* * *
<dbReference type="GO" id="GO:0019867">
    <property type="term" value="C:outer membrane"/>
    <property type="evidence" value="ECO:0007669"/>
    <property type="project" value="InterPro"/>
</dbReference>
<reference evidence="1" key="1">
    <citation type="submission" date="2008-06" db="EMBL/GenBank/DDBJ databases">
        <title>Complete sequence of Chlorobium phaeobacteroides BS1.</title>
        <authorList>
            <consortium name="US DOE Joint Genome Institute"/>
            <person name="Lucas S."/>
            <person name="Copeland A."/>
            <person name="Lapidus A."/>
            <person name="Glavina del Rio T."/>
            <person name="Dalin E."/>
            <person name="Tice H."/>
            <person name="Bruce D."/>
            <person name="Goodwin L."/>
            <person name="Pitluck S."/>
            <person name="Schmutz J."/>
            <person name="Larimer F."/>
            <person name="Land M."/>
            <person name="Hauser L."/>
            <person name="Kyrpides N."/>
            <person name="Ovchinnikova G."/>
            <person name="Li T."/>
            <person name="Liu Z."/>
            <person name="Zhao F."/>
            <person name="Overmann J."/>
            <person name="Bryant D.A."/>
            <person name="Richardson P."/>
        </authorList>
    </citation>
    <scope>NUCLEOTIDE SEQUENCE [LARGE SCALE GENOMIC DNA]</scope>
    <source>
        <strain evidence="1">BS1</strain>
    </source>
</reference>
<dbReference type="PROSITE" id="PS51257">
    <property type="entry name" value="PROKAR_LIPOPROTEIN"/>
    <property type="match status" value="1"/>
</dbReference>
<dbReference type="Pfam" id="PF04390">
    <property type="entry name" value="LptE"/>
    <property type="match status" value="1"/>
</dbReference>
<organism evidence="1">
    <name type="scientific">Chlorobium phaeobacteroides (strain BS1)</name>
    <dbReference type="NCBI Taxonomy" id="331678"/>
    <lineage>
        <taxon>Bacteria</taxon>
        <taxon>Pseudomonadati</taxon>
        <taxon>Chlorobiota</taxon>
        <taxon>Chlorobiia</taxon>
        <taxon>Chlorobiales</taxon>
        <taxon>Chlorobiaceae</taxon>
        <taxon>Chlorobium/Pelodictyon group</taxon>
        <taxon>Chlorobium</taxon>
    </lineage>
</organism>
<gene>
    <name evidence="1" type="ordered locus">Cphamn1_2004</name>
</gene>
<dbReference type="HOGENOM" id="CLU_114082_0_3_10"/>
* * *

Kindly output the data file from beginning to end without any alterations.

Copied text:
<dbReference type="GO" id="GO:0019867">
    <property type="term" value="C:outer membrane"/>
    <property type="evidence" value="ECO:0007669"/>
    <property type="project" value="InterPro"/>
</dbReference>
<reference evidence="1" key="1">
    <citation type="submission" date="2008-06" db="EMBL/GenBank/DDBJ databases">
        <title>Complete sequence of Chlorobium phaeobacteroides BS1.</title>
        <authorList>
            <consortium name="US DOE Joint Genome Institute"/>
            <person name="Lucas S."/>
            <person name="Copeland A."/>
            <person name="Lapidus A."/>
            <person name="Glavina del Rio T."/>
            <person name="Dalin E."/>
            <person name="Tice H."/>
            <person name="Bruce D."/>
            <person name="Goodwin L."/>
            <person name="Pitluck S."/>
            <person name="Schmutz J."/>
            <person name="Larimer F."/>
            <person name="Land M."/>
            <person name="Hauser L."/>
            <person name="Kyrpides N."/>
            <person name="Ovchinnikova G."/>
            <person name="Li T."/>
            <person name="Liu Z."/>
            <person name="Zhao F."/>
            <person name="Overmann J."/>
            <person name="Bryant D.A."/>
            <person name="Richardson P."/>
        </authorList>
    </citation>
    <scope>NUCLEOTIDE SEQUENCE [LARGE SCALE GENOMIC DNA]</scope>
    <source>
        <strain evidence="1">BS1</strain>
    </source>
</reference>
<dbReference type="PROSITE" id="PS51257">
    <property type="entry name" value="PROKAR_LIPOPROTEIN"/>
    <property type="match status" value="1"/>
</dbReference>
<dbReference type="Pfam" id="PF04390">
    <property type="entry name" value="LptE"/>
    <property type="match status" value="1"/>
</dbReference>
<organism evidence="1">
    <name type="scientific">Chlorobium phaeobacteroides (strain BS1)</name>
    <dbReference type="NCBI Taxonomy" id="331678"/>
    <lineage>
        <taxon>Bacteria</taxon>
        <taxon>Pseudomonadati</taxon>
        <taxon>Chlorobiota</taxon>
        <taxon>Chlorobiia</taxon>
        <taxon>Chlorobiales</taxon>
        <taxon>Chlorobiaceae</taxon>
        <taxon>Chlorobium/Pelodictyon group</taxon>
        <taxon>Chlorobium</taxon>
    </lineage>
</organism>
<gene>
    <name evidence="1" type="ordered locus">Cphamn1_2004</name>
</gene>
<dbReference type="HOGENOM" id="CLU_114082_0_3_10"/>